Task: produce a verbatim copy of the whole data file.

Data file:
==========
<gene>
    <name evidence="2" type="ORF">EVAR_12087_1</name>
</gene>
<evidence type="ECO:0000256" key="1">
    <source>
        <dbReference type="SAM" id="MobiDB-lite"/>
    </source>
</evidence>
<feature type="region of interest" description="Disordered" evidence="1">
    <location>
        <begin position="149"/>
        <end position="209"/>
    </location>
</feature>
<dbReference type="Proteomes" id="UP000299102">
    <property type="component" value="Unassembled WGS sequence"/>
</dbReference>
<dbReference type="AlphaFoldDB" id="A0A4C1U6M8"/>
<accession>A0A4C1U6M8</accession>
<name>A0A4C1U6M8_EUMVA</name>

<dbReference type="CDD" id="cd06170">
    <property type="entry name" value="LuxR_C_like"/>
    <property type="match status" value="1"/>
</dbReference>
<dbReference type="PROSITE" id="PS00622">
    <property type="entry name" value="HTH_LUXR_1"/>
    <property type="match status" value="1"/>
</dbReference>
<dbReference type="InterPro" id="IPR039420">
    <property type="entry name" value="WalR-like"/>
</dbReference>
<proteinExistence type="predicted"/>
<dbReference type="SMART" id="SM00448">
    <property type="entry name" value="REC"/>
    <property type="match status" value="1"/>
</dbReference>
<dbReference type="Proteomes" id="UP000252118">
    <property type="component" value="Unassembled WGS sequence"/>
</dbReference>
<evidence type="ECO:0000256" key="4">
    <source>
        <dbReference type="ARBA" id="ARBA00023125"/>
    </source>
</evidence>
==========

<gene>
    <name evidence="2" type="ORF">EVAR_12087_1</name>
</gene>
<evidence type="ECO:0000256" key="1">
    <source>
        <dbReference type="SAM" id="MobiDB-lite"/>
    </source>
</evidence>
<feature type="region of interest" description="Disordered" evidence="1">
    <location>
        <begin position="149"/>
        <end position="209"/>
    </location>
</feature>
<dbReference type="Proteomes" id="UP000299102">
    <property type="component" value="Unassembled WGS sequence"/>
</dbReference>
<dbReference type="AlphaFoldDB" id="A0A4C1U6M8"/>
<accession>A0A4C1U6M8</accession>
<name>A0A4C1U6M8_EUMVA</name>

<dbReference type="CDD" id="cd06170">
    <property type="entry name" value="LuxR_C_like"/>
    <property type="match status" value="1"/>
</dbReference>
<dbReference type="PROSITE" id="PS00622">
    <property type="entry name" value="HTH_LUXR_1"/>
    <property type="match status" value="1"/>
</dbReference>
<dbReference type="InterPro" id="IPR039420">
    <property type="entry name" value="WalR-like"/>
</dbReference>
<proteinExistence type="predicted"/>
<dbReference type="SMART" id="SM00448">
    <property type="entry name" value="REC"/>
    <property type="match status" value="1"/>
</dbReference>
<dbReference type="Proteomes" id="UP000252118">
    <property type="component" value="Unassembled WGS sequence"/>
</dbReference>
<evidence type="ECO:0000256" key="4">
    <source>
        <dbReference type="ARBA" id="ARBA00023125"/>
    </source>
</evidence>